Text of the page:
It’s not what you say, but how (and when)
The shotgun would ignite, and Ella Mae would scream, but Robert Ford would only lay on the floor and look at the ceiling, the light going out of his eyes before he could find the right words.
Finding “the right words” is a quest all writers are intimately familiar with. Everyone knows that it’s not what you say, but how you say it. Dialogue, great dialogue, can be like music, expressing the profound in a manner that can be universally understood and, more importantly, felt. Also, “nobody has gotten a hand job in cargo shorts since ‘nam!” is a pretty funny line.
I can recall times when a great line has saved a scene and, in some cases, an entire movie for me. In the best of times it is a cherry on top, as is the case with the quote preceding this piece. It is spoken by the narrator of The Assassination of Jesse James by the Coward Robert Ford (2007) in the film’s final moments. It is poetic, to be sure, but it is also the perfect summation of the character of Robert Ford, a man so starved for fame and the attention and validation that comes with it that it drove him to murder his idol.
I have mentioned the line, “Say goodbye to Frankie, Dad”, before, which functions as an exhaling of the long-held breath that is In America (2003). But that film is full of beautiful lines, made all the more beautiful by their context. One such scene involves Johnny, an Irish immigrant grieving the death of his son, playing with his two daughters. He chases them around their sad, dilapidated Hell’s Kitchen apartment blindfolded and crying, “Fee-fi-fo-fum! I smell the blood of an Irish woman!” The girls scream with delight, but soon Johnny slips up: “Fee-fi-fo-fum! I smell the blood of an Irish man!” He removes the blindfold and the game grinds to a halt, the girls peering out from their hiding places. He realizes that he was looking for his son. Johnny’s wife approaches.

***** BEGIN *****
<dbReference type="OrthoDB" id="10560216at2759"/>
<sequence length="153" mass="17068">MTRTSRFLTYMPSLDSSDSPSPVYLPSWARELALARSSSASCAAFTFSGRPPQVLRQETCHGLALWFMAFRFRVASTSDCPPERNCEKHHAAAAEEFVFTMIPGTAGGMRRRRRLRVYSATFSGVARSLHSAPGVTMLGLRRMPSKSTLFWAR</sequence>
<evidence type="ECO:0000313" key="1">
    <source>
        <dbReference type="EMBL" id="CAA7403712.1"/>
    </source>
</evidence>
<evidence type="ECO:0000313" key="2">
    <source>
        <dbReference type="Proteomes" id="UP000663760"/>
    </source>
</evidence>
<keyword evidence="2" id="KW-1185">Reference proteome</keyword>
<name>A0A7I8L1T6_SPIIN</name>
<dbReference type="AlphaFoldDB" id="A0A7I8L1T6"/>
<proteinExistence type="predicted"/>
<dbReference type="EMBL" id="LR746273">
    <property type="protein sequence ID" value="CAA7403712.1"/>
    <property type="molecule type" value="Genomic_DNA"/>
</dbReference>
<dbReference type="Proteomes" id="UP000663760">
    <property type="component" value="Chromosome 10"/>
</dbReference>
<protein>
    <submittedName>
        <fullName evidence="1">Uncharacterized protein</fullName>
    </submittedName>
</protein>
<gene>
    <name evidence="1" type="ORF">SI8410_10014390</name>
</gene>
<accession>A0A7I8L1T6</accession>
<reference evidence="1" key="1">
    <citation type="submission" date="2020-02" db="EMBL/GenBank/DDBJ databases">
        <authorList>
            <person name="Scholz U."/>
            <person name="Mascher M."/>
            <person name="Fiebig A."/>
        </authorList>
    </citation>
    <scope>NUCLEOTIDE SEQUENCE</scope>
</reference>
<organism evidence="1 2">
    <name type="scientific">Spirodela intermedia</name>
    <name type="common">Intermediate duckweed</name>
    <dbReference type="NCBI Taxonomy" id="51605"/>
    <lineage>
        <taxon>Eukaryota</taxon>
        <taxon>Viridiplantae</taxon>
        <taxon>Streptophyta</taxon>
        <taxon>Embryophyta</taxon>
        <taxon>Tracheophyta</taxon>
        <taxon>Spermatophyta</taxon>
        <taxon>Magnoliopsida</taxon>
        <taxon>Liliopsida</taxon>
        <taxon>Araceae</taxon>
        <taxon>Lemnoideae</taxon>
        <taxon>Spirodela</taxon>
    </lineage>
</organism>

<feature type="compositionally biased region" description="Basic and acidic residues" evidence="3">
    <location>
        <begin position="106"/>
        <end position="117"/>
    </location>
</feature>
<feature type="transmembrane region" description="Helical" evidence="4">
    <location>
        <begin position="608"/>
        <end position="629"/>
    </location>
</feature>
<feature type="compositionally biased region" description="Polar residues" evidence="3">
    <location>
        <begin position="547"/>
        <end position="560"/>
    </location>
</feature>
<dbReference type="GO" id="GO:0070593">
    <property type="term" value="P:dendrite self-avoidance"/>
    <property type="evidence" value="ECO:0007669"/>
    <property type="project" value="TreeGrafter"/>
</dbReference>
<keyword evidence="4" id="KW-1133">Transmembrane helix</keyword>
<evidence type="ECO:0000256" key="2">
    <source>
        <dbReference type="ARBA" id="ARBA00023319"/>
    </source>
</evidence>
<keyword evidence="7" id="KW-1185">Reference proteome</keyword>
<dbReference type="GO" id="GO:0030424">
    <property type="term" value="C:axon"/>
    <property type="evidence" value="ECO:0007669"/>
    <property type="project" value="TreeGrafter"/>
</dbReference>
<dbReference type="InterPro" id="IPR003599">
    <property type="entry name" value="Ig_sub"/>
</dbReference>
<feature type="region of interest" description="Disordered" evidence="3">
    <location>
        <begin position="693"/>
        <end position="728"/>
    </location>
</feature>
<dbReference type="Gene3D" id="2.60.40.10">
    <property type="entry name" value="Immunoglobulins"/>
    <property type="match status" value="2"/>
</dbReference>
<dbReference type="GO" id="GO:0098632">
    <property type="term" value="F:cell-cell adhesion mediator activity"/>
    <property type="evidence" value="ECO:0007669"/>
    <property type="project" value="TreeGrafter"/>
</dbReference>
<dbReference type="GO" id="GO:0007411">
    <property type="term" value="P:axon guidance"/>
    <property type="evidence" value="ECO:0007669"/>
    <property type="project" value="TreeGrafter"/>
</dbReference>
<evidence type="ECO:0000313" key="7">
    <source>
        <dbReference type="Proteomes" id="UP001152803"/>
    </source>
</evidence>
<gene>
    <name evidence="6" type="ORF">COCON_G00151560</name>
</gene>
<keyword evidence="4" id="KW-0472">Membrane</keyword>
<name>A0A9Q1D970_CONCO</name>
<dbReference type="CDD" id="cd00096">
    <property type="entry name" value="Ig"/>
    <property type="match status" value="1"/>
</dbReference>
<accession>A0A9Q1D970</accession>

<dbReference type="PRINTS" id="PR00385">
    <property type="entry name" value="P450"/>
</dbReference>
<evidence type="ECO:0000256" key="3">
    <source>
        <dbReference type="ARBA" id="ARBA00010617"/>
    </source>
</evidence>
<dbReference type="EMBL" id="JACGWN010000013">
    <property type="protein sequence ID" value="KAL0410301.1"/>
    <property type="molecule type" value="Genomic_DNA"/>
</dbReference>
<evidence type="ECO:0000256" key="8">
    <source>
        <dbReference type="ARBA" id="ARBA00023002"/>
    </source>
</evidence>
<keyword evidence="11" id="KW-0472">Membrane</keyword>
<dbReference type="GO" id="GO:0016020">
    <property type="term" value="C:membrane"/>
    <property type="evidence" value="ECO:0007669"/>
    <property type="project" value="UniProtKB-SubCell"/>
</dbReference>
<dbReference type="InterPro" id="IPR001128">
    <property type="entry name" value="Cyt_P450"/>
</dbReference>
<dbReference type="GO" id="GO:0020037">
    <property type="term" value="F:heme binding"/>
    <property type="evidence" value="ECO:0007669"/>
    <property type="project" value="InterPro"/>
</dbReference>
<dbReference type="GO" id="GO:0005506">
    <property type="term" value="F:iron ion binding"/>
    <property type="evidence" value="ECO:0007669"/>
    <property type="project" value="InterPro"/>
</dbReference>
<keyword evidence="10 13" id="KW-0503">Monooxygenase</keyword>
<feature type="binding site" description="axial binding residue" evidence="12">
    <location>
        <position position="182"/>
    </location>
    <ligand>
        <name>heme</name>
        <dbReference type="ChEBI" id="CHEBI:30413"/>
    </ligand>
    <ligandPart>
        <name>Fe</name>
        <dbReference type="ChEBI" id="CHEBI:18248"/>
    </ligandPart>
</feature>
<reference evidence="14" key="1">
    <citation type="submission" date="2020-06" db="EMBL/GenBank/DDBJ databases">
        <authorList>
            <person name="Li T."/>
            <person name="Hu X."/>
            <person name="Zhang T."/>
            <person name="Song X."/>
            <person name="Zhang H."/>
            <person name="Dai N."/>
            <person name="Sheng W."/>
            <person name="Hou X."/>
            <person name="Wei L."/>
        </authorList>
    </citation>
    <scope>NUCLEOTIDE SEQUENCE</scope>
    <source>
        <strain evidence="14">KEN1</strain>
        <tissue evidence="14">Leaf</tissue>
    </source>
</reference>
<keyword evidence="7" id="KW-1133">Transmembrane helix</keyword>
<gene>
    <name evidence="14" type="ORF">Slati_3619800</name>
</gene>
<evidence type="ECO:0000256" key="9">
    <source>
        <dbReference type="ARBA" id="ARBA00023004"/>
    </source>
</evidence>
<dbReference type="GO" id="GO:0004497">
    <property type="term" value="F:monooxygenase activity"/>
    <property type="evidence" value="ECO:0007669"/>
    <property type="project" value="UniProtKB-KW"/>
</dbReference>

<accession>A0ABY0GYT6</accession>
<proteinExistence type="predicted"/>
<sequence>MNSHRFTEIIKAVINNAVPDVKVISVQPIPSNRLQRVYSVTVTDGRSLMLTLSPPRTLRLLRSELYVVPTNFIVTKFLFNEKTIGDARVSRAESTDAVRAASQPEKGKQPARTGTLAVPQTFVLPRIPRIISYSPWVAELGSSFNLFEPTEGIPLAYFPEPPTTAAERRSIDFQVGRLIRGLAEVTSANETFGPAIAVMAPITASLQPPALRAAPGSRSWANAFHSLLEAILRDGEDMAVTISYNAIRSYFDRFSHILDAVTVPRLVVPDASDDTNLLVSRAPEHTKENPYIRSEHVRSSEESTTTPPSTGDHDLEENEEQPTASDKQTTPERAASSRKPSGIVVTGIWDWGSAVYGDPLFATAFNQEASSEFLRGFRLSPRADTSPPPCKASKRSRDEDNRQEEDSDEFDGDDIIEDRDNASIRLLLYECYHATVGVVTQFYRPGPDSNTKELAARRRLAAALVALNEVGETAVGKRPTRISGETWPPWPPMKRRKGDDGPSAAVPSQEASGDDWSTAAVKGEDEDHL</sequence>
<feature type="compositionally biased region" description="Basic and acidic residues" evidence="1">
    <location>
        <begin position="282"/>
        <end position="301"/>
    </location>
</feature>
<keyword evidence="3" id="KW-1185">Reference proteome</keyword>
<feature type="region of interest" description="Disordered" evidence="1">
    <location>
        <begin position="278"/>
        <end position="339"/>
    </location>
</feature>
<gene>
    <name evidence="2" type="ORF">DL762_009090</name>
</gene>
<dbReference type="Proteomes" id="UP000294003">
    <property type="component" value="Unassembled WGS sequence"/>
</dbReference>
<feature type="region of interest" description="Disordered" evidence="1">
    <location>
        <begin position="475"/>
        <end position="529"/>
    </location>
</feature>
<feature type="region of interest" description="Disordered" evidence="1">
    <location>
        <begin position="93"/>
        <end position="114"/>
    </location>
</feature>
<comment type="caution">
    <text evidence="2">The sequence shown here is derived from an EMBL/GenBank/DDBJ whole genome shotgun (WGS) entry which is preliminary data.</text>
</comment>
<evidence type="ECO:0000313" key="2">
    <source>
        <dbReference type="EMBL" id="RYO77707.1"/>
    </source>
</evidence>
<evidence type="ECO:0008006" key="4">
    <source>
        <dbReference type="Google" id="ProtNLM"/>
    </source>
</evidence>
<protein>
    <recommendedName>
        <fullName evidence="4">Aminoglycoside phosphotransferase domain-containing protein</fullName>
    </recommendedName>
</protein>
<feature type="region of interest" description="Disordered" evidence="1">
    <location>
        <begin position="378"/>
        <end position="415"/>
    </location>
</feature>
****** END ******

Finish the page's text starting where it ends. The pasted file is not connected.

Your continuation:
Play with the girls, Johnny.
As stand alone lines they are unremarkable. Given their context – the idea that life goes on, that these children are still here and they need their father – they are quite the opposite.
Sometimes dialogue can serve to enhance the overall aesthetic of a film, as is the case with the Coen brother’s brilliant Miller’s Crossing (1990). It isn’t so much a gangster film as a film about gangster films, utilizing a stylized form of slang-laden dialogue (Twists = Women. You know, because they get you all twisted) fondly remembered in older films like Little Caesar (1931) and White Heat (1949). While Miller’s Crossing is full of brilliant dialogue, one exchange in particular stuck with me. Tommy, Irish gangster and mob bosses right hand man, has just punctuated a rousing verbal sparring match with a “twist” (a woman) by smashing her vanity mirror. As she casually strolls away, without even turning back to face him, she delivers this final blow:
I suppose you think you raised hell?
Tommy counters with, “Sister, when I’ve raised hell you’ll know it”, but we all know who won that argument.
There are film makers who have come to be at least partially defined by their dialogue. David Mamet, who doubles as a playwright, has a distinctive voice, his dialogue marching to its own beat. Take this exchange from the brilliant Glenngarry Glen Ross (1992):
You got leads. Mitch & Murray paid good money. Get their names to sell them. You can’t close the leads you’re given, you can’t close shit, *you are* shit, hit the bricks pal, and beat it, ’cause you are going *out*.
The leads are weak.
“The leads are weak?” The fucking leads are weak? You’re weak. I’ve been in this business fifteen years!
What’s your name?
Fuck you. That’s my name. You know why, mister? ‘Cause you drove a Hyundai to get here tonight. I drove an eighty thousand dollar BMW. THAT’S my name.
Paul Thomas Anderson’s characters will often make oddly formal, declarative statements. Like when Barry, from 2002’s Punch Drunk Love tells his brother-in-law that he “cries sometimes, for no reason,” then asks, “Can you help me?” His brother-in-law kindly responds by reminding Barry that he is a Chiropractor. There is also the put upon Donnie Smith from Magnolia (1999), who declares that he “has so much love to give. I just don’t know where to put it.”
I could go on and on, but what I’d really like to know is what some of your favorite lines or exchanges of dialogue are, and why? Seriously, don’t just feed me the dialogue. There has to be a reason it resonates with you.